By Jason Davis – WASHINGTON, DC (Nov 27, 2019) US Soccer Players – Major League Soccer’s player acquisition system is what marks the path to the start of the 2020 season. MLS is the world’s foremost producer of player acquisition mechanisms. It’s a function of the league’s salary budget system and byzantine team roster rules. Almost everybody else follows a brutally simple process. Find the player, make an offer, sign the player.
So far, we’ve moved past the Waiver Draft and Re-Entry Draft, Stage 1. Yes, we capitalize both of these things because while they aren’t the most intriguing events on the MLS calendar, they are proper nouns as determined by the league office.
Players end up on the Waiver Draft list because their clubs chose not to exercise contract options. Or the players were out of contract, but they did not meet the requirements to qualify for the Re-Entry Draft or Free Agency. In other words, Waiver Draft players are either fairly new to MLS and/or aren’t attractive at their current salaries to their current teams.
The nature of end-of-year decision-making and the rules that govern the player acquisition mechanism mean more than a few high profile names ended up on the Waiver Draft list. Among them were Chicago attacker Nicolas Gaitan, Philadelphia Designated Player Marco Fabian, former Arsenal and Montreal defender Bacary Sagna, and former US youth international and Arsenal academy product turned Sporting KC player Gedion Zelalem.
In the end, no one selected those players in Monday’s Waiver Draft. Instead, a quartet of club picked players to fill specific needs. Each of the four clubs who made a pick on Monday chose a player who they view as good value via their current contract option or at the salary they made in 2019.
FC Cincinnati got Union midfielder Haris Medunjanin, a Bosnian international who played every minute of the season for Philadelphia in 2019. Medunjanin left Philly due to what Sporting Director Ernst Tanner determined to be a lack of defensive bit for a player lined up as a holding midfielder. Medunjanin won’t range forward, but he can spray the ball around the field.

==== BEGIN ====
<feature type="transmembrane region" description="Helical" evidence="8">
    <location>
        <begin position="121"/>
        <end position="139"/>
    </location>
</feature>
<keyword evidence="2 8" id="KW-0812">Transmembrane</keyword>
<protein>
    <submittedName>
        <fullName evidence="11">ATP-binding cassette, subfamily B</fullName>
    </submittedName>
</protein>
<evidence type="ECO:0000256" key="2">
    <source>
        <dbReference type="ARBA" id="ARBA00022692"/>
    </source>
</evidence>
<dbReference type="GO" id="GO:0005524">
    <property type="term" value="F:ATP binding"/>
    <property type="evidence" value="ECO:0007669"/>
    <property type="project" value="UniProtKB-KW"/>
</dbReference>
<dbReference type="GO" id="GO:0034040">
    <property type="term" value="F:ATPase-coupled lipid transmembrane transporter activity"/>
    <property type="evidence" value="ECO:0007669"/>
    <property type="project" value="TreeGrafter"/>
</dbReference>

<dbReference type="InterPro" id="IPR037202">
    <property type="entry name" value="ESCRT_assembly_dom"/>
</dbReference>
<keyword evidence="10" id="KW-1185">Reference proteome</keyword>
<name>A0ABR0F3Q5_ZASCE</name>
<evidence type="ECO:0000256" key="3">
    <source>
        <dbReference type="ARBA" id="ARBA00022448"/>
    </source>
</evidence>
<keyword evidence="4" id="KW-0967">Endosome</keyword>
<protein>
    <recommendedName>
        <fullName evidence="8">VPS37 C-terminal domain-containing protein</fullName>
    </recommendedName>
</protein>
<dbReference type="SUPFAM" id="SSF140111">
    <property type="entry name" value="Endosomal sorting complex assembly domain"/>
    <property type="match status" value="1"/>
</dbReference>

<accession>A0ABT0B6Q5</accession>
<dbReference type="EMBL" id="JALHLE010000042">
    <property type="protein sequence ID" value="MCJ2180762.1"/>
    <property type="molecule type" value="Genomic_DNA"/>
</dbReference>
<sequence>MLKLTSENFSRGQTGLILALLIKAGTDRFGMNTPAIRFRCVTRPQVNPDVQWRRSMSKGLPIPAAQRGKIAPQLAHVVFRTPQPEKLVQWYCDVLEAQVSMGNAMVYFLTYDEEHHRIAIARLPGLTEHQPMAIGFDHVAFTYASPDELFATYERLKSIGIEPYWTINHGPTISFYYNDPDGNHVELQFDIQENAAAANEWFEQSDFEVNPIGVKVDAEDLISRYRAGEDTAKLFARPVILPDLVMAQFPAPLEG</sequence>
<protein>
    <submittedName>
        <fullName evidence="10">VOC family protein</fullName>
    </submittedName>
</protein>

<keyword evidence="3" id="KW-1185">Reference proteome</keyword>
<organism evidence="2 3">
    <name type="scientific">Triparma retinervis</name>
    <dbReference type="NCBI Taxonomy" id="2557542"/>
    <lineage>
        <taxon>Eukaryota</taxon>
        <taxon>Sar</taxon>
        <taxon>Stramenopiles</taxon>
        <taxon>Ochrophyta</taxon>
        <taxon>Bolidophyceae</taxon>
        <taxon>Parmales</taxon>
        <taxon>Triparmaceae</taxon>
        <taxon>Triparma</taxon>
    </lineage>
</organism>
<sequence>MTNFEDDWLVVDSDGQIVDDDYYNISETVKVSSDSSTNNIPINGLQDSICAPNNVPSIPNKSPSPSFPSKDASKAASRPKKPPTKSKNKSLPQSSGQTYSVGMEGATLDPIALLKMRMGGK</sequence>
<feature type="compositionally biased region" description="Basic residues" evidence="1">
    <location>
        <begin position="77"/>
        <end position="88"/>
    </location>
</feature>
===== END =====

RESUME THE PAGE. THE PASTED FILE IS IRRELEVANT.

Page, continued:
The Revolution traded up in the Waiver Draft to snag 23-year old goalkeeper Jeff Caldwell. The University of Virginia product signed with NYCFC in 2018, spending last season on loan to USL Championship club Memphis 901 of the USL Championship. Young goalkeepers are thick across the American soccer landscape, but the Revs see something special about Caldwell. Bruce Arena sent a 2020 2nd Round SuperDraft pick to Orlando City to get him.
Minnesota United also grabbed a goalkeeper in the Waiver Draft. Former USL Championship standout and 2019 Orlando City Lion Greg Ranjitsingh landed with the Loons. The 26-year-old Canadian born keeper won’t usurp Vito Mannone right away, but he does look like the type of late-maturing keeper that sometimes finds his way in MLS in his late 20s.
The Galaxy was the only other team to use their pick, taking Real Salt Lake homegrown product Danilo Acosta at what would’ve been 17th. Only 22, Acosta provides immediate depth for Guillermo Barros Schelotto’s backline and could round into a starter. 24 teams, four picks. Par for the Waiver Draft course.
Tuesday brought with it the first stage of the Re-Entry Draft. This particular player acquisition mechanism is for more veteran players who are out of contract or had club options declined. A combination of age and MLS service will make a player eligible for the Re-Entry Draft if they’re short of the threshold for free agency.